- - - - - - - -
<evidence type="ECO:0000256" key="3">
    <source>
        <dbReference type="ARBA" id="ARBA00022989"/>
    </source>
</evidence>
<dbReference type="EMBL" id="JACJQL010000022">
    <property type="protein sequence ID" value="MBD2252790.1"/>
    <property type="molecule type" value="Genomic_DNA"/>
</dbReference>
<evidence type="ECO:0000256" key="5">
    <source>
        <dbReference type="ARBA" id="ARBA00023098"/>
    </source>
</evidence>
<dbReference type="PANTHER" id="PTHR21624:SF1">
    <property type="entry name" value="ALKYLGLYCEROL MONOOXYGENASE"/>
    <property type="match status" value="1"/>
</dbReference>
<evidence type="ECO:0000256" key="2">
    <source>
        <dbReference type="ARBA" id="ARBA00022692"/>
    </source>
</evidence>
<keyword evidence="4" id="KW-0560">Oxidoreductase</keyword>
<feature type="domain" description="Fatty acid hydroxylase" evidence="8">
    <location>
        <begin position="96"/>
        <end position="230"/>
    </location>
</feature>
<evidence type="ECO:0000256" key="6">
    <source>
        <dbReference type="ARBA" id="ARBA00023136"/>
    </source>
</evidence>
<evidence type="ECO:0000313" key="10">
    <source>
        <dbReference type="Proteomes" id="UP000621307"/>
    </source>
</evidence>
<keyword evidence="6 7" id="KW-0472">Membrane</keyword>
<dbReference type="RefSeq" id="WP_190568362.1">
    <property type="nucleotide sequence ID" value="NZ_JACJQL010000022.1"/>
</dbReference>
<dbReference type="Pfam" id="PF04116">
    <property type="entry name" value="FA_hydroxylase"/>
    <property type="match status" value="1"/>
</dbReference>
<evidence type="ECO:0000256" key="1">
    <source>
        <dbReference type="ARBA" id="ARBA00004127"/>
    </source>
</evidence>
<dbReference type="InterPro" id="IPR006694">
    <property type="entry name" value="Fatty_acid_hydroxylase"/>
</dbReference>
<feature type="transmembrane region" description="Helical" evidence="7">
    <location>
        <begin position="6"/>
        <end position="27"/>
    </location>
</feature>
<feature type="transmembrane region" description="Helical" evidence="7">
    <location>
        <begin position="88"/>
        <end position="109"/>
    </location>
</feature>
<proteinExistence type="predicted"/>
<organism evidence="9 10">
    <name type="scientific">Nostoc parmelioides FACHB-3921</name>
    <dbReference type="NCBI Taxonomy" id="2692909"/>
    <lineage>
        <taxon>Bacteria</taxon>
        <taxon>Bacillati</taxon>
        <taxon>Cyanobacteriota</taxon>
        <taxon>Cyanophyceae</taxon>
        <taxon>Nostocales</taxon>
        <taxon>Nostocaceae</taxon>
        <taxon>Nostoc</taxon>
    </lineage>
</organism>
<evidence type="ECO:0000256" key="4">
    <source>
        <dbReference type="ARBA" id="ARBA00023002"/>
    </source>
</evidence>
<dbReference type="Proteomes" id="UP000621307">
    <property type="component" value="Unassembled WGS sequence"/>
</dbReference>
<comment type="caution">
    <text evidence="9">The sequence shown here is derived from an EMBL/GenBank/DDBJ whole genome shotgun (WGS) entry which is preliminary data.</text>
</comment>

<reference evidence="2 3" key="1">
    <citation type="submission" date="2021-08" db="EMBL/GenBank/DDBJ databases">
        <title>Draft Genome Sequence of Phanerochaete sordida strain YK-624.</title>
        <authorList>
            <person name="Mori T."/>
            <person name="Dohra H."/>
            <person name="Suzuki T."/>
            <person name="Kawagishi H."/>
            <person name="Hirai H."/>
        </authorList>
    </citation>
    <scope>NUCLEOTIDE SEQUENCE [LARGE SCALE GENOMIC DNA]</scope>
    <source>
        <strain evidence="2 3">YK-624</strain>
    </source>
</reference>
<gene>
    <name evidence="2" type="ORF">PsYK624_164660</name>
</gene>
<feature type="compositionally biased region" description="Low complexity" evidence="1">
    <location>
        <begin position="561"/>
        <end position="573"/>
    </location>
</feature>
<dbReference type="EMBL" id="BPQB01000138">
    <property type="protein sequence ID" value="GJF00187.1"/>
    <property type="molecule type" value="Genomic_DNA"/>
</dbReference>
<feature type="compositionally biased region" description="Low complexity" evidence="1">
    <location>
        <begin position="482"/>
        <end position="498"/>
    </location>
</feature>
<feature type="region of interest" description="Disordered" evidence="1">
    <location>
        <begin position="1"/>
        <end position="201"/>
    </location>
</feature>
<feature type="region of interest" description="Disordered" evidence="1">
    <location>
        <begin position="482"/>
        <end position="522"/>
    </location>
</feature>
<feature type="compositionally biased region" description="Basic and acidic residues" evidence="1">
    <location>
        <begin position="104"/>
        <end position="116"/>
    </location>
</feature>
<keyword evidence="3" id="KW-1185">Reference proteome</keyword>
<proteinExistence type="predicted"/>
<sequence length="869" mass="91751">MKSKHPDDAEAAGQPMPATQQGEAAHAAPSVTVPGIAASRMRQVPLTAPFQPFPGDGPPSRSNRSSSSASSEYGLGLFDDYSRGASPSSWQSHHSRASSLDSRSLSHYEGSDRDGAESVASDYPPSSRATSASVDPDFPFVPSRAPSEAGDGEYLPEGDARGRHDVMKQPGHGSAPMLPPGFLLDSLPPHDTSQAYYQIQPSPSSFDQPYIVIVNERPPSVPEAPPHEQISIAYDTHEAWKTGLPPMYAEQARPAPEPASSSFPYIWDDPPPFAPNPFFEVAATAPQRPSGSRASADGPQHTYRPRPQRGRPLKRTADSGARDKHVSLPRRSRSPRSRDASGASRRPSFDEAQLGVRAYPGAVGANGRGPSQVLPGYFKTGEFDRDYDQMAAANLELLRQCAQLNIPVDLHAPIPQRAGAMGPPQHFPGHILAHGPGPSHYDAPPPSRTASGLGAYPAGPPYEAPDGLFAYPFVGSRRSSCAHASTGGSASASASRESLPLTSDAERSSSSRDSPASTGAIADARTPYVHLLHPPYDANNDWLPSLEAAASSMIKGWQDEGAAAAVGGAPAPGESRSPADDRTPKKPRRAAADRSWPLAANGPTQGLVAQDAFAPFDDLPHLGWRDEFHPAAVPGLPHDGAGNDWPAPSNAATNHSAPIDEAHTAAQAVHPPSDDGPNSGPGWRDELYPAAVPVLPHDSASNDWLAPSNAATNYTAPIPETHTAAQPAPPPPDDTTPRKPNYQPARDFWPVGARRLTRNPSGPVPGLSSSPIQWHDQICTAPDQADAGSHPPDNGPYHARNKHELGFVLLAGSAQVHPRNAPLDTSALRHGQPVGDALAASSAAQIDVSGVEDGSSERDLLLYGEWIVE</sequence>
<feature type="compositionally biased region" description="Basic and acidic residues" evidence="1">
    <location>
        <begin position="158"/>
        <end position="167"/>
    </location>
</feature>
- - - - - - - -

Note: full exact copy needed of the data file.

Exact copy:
<evidence type="ECO:0000256" key="3">
    <source>
        <dbReference type="ARBA" id="ARBA00022989"/>
    </source>
</evidence>
<dbReference type="EMBL" id="JACJQL010000022">
    <property type="protein sequence ID" value="MBD2252790.1"/>
    <property type="molecule type" value="Genomic_DNA"/>
</dbReference>
<evidence type="ECO:0000256" key="5">
    <source>
        <dbReference type="ARBA" id="ARBA00023098"/>
    </source>
</evidence>
<dbReference type="PANTHER" id="PTHR21624:SF1">
    <property type="entry name" value="ALKYLGLYCEROL MONOOXYGENASE"/>
    <property type="match status" value="1"/>
</dbReference>
<evidence type="ECO:0000256" key="2">
    <source>
        <dbReference type="ARBA" id="ARBA00022692"/>
    </source>
</evidence>
<keyword evidence="4" id="KW-0560">Oxidoreductase</keyword>
<feature type="domain" description="Fatty acid hydroxylase" evidence="8">
    <location>
        <begin position="96"/>
        <end position="230"/>
    </location>
</feature>
<evidence type="ECO:0000256" key="6">
    <source>
        <dbReference type="ARBA" id="ARBA00023136"/>
    </source>
</evidence>
<evidence type="ECO:0000313" key="10">
    <source>
        <dbReference type="Proteomes" id="UP000621307"/>
    </source>
</evidence>
<keyword evidence="6 7" id="KW-0472">Membrane</keyword>
<dbReference type="RefSeq" id="WP_190568362.1">
    <property type="nucleotide sequence ID" value="NZ_JACJQL010000022.1"/>
</dbReference>
<dbReference type="Pfam" id="PF04116">
    <property type="entry name" value="FA_hydroxylase"/>
    <property type="match status" value="1"/>
</dbReference>
<evidence type="ECO:0000256" key="1">
    <source>
        <dbReference type="ARBA" id="ARBA00004127"/>
    </source>
</evidence>
<dbReference type="InterPro" id="IPR006694">
    <property type="entry name" value="Fatty_acid_hydroxylase"/>
</dbReference>
<feature type="transmembrane region" description="Helical" evidence="7">
    <location>
        <begin position="6"/>
        <end position="27"/>
    </location>
</feature>
<feature type="transmembrane region" description="Helical" evidence="7">
    <location>
        <begin position="88"/>
        <end position="109"/>
    </location>
</feature>
<proteinExistence type="predicted"/>
<organism evidence="9 10">
    <name type="scientific">Nostoc parmelioides FACHB-3921</name>
    <dbReference type="NCBI Taxonomy" id="2692909"/>
    <lineage>
        <taxon>Bacteria</taxon>
        <taxon>Bacillati</taxon>
        <taxon>Cyanobacteriota</taxon>
        <taxon>Cyanophyceae</taxon>
        <taxon>Nostocales</taxon>
        <taxon>Nostocaceae</taxon>
        <taxon>Nostoc</taxon>
    </lineage>
</organism>
<evidence type="ECO:0000256" key="4">
    <source>
        <dbReference type="ARBA" id="ARBA00023002"/>
    </source>
</evidence>
<dbReference type="Proteomes" id="UP000621307">
    <property type="component" value="Unassembled WGS sequence"/>
</dbReference>
<comment type="caution">
    <text evidence="9">The sequence shown here is derived from an EMBL/GenBank/DDBJ whole genome shotgun (WGS) entry which is preliminary data.</text>
</comment>

<reference evidence="2 3" key="1">
    <citation type="submission" date="2021-08" db="EMBL/GenBank/DDBJ databases">
        <title>Draft Genome Sequence of Phanerochaete sordida strain YK-624.</title>
        <authorList>
            <person name="Mori T."/>
            <person name="Dohra H."/>
            <person name="Suzuki T."/>
            <person name="Kawagishi H."/>
            <person name="Hirai H."/>
        </authorList>
    </citation>
    <scope>NUCLEOTIDE SEQUENCE [LARGE SCALE GENOMIC DNA]</scope>
    <source>
        <strain evidence="2 3">YK-624</strain>
    </source>
</reference>
<gene>
    <name evidence="2" type="ORF">PsYK624_164660</name>
</gene>
<feature type="compositionally biased region" description="Low complexity" evidence="1">
    <location>
        <begin position="561"/>
        <end position="573"/>
    </location>
</feature>
<dbReference type="EMBL" id="BPQB01000138">
    <property type="protein sequence ID" value="GJF00187.1"/>
    <property type="molecule type" value="Genomic_DNA"/>
</dbReference>
<feature type="compositionally biased region" description="Low complexity" evidence="1">
    <location>
        <begin position="482"/>
        <end position="498"/>
    </location>
</feature>
<feature type="region of interest" description="Disordered" evidence="1">
    <location>
        <begin position="1"/>
        <end position="201"/>
    </location>
</feature>
<feature type="region of interest" description="Disordered" evidence="1">
    <location>
        <begin position="482"/>
        <end position="522"/>
    </location>
</feature>
<feature type="compositionally biased region" description="Basic and acidic residues" evidence="1">
    <location>
        <begin position="104"/>
        <end position="116"/>
    </location>
</feature>
<keyword evidence="3" id="KW-1185">Reference proteome</keyword>
<proteinExistence type="predicted"/>
<sequence length="869" mass="91751">MKSKHPDDAEAAGQPMPATQQGEAAHAAPSVTVPGIAASRMRQVPLTAPFQPFPGDGPPSRSNRSSSSASSEYGLGLFDDYSRGASPSSWQSHHSRASSLDSRSLSHYEGSDRDGAESVASDYPPSSRATSASVDPDFPFVPSRAPSEAGDGEYLPEGDARGRHDVMKQPGHGSAPMLPPGFLLDSLPPHDTSQAYYQIQPSPSSFDQPYIVIVNERPPSVPEAPPHEQISIAYDTHEAWKTGLPPMYAEQARPAPEPASSSFPYIWDDPPPFAPNPFFEVAATAPQRPSGSRASADGPQHTYRPRPQRGRPLKRTADSGARDKHVSLPRRSRSPRSRDASGASRRPSFDEAQLGVRAYPGAVGANGRGPSQVLPGYFKTGEFDRDYDQMAAANLELLRQCAQLNIPVDLHAPIPQRAGAMGPPQHFPGHILAHGPGPSHYDAPPPSRTASGLGAYPAGPPYEAPDGLFAYPFVGSRRSSCAHASTGGSASASASRESLPLTSDAERSSSSRDSPASTGAIADARTPYVHLLHPPYDANNDWLPSLEAAASSMIKGWQDEGAAAAVGGAPAPGESRSPADDRTPKKPRRAAADRSWPLAANGPTQGLVAQDAFAPFDDLPHLGWRDEFHPAAVPGLPHDGAGNDWPAPSNAATNHSAPIDEAHTAAQAVHPPSDDGPNSGPGWRDELYPAAVPVLPHDSASNDWLAPSNAATNYTAPIPETHTAAQPAPPPPDDTTPRKPNYQPARDFWPVGARRLTRNPSGPVPGLSSSPIQWHDQICTAPDQADAGSHPPDNGPYHARNKHELGFVLLAGSAQVHPRNAPLDTSALRHGQPVGDALAASSAAQIDVSGVEDGSSERDLLLYGEWIVE</sequence>
<feature type="compositionally biased region" description="Basic and acidic residues" evidence="1">
    <location>
        <begin position="158"/>
        <end position="167"/>
    </location>
</feature>